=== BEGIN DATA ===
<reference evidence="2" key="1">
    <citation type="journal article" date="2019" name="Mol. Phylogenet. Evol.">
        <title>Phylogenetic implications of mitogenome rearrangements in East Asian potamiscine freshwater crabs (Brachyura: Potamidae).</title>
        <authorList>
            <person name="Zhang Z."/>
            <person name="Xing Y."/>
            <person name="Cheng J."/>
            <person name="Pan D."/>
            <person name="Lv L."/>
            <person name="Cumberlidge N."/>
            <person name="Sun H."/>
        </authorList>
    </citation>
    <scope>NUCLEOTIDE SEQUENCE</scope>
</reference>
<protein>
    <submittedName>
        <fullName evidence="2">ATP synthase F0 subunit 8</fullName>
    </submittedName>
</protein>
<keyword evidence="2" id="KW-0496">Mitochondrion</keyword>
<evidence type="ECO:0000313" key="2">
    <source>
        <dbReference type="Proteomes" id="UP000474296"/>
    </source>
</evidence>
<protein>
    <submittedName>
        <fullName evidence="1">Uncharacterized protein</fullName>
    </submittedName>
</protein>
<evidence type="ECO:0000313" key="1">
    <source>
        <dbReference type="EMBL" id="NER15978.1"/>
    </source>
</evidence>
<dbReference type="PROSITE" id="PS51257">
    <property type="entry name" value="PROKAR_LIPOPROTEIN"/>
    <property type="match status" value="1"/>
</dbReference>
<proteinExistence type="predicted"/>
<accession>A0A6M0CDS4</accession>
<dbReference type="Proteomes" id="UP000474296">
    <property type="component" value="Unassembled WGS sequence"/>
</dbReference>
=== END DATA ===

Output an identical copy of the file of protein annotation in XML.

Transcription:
<reference evidence="2" key="1">
    <citation type="journal article" date="2019" name="Mol. Phylogenet. Evol.">
        <title>Phylogenetic implications of mitogenome rearrangements in East Asian potamiscine freshwater crabs (Brachyura: Potamidae).</title>
        <authorList>
            <person name="Zhang Z."/>
            <person name="Xing Y."/>
            <person name="Cheng J."/>
            <person name="Pan D."/>
            <person name="Lv L."/>
            <person name="Cumberlidge N."/>
            <person name="Sun H."/>
        </authorList>
    </citation>
    <scope>NUCLEOTIDE SEQUENCE</scope>
</reference>
<protein>
    <submittedName>
        <fullName evidence="2">ATP synthase F0 subunit 8</fullName>
    </submittedName>
</protein>
<keyword evidence="2" id="KW-0496">Mitochondrion</keyword>
<evidence type="ECO:0000313" key="2">
    <source>
        <dbReference type="Proteomes" id="UP000474296"/>
    </source>
</evidence>
<protein>
    <submittedName>
        <fullName evidence="1">Uncharacterized protein</fullName>
    </submittedName>
</protein>
<evidence type="ECO:0000313" key="1">
    <source>
        <dbReference type="EMBL" id="NER15978.1"/>
    </source>
</evidence>
<dbReference type="PROSITE" id="PS51257">
    <property type="entry name" value="PROKAR_LIPOPROTEIN"/>
    <property type="match status" value="1"/>
</dbReference>
<proteinExistence type="predicted"/>
<accession>A0A6M0CDS4</accession>
<dbReference type="Proteomes" id="UP000474296">
    <property type="component" value="Unassembled WGS sequence"/>
</dbReference>